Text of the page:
"There is an unmet need for therapeutic options in the prevention of CMV infection in hematopoietic stem cell transplant recipients," said Nicholas Kartsonis, VP of infectious disease clinical research at Merck Research Laboratories.
According to Francisco Marty, associate professor of medicine at Harvard Medical School and attending physician in transplant and oncology infectious diseases at Dana-Farber Cancer Institute and Brigham and Women’s Hospital, letermovir as primary prophylaxis of CMV infection could be a new strategy for the prevention of CMV in this high-risk patient population.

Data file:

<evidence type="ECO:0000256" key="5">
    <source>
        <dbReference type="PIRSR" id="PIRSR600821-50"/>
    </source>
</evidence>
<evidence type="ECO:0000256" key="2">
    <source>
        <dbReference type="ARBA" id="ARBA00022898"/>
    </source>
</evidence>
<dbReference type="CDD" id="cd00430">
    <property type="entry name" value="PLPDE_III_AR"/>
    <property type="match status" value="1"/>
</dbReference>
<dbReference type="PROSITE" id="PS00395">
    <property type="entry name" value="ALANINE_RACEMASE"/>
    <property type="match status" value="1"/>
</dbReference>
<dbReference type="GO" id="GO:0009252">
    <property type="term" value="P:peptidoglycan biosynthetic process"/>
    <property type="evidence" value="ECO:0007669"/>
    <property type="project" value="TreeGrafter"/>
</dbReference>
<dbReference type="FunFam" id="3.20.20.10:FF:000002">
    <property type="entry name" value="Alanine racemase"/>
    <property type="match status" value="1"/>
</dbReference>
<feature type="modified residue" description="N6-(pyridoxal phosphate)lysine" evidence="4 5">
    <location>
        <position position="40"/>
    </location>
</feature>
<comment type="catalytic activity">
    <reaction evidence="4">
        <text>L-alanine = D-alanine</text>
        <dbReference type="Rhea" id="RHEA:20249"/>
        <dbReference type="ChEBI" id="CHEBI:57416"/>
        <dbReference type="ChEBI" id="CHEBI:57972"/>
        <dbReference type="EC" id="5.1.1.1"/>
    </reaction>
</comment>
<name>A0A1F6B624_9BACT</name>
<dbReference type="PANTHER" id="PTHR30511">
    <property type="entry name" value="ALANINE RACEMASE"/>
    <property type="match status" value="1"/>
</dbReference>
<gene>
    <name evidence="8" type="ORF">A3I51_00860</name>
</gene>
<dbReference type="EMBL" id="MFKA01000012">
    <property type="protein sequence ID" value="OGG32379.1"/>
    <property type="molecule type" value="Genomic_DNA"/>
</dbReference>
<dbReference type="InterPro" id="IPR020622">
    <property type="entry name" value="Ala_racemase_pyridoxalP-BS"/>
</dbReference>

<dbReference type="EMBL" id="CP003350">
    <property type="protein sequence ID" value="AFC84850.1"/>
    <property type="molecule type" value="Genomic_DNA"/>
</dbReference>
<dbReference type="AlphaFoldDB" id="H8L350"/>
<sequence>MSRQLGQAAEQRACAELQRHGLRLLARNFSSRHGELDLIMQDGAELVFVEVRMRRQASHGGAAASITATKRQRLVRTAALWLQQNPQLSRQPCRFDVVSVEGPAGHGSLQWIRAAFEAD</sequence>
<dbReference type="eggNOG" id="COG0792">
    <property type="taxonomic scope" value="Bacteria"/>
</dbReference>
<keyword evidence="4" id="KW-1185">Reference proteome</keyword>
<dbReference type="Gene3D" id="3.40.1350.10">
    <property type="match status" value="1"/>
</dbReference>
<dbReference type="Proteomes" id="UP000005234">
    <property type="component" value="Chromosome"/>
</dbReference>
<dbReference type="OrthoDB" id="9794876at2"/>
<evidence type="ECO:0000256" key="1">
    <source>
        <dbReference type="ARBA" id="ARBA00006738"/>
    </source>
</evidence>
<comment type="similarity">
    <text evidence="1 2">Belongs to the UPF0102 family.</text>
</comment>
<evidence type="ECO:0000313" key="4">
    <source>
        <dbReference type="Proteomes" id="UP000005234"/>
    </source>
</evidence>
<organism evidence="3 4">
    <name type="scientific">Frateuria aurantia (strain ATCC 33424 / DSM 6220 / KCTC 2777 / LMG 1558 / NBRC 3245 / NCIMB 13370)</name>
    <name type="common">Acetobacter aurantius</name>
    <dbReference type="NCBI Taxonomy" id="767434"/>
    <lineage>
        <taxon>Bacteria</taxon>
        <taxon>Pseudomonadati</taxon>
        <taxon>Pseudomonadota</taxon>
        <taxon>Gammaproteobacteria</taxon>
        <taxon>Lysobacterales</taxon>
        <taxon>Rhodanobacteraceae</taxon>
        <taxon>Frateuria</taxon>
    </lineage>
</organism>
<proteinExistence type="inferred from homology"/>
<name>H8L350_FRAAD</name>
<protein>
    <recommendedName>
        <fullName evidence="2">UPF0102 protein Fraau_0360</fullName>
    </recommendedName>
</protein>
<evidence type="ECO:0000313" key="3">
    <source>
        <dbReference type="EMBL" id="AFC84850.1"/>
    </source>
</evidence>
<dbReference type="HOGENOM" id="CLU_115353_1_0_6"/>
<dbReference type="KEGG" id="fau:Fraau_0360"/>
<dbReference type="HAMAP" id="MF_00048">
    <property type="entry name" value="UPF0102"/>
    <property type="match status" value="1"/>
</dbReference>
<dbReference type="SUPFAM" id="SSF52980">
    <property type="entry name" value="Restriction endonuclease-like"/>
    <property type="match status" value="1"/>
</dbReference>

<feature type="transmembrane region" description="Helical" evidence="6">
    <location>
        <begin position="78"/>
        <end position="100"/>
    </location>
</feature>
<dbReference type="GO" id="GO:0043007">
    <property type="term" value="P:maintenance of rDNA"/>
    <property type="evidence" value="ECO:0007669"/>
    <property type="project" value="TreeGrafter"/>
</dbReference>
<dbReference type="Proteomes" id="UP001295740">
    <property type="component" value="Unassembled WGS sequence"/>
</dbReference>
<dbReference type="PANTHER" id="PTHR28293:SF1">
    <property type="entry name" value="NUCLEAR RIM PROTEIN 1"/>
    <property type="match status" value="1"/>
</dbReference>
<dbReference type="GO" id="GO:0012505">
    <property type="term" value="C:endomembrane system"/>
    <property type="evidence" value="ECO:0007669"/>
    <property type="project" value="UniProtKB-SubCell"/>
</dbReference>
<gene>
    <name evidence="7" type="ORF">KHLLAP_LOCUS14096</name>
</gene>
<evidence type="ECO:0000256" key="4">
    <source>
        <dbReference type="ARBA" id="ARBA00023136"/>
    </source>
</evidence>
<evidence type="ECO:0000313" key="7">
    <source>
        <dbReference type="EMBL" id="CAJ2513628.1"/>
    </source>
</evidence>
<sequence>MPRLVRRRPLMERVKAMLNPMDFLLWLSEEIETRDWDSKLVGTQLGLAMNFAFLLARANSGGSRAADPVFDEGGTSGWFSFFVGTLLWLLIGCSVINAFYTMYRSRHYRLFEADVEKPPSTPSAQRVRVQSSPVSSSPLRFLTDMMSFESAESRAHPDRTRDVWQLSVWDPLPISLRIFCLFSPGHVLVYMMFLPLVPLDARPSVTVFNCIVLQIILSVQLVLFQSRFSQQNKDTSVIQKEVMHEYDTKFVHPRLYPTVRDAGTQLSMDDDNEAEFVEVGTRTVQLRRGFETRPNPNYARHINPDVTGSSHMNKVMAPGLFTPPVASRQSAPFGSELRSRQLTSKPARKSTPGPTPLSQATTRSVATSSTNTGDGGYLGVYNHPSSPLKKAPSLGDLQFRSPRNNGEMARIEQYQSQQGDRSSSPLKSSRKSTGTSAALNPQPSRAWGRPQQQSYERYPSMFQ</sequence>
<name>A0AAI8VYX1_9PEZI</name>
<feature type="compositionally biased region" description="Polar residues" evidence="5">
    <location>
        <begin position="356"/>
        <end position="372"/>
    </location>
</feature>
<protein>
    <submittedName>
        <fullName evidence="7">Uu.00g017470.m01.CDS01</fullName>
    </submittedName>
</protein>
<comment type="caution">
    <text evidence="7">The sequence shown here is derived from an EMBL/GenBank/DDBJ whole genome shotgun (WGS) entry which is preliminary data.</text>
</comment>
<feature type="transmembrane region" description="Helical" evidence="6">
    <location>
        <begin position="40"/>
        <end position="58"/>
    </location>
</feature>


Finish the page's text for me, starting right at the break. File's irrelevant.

There is currently no marketed CMV vaccine.
Vical and its partner Astellas have been developing a therapeutic DNA vaccine, ASP0113, designed to prevent reactivation of CMV infection.
Vical is also developing a prophylactic CMV vaccine, CyMVectin, with an aim to reduce the risk of mothers transmitting the infection to their babies during pregnancy, which is not yet in Phase 1.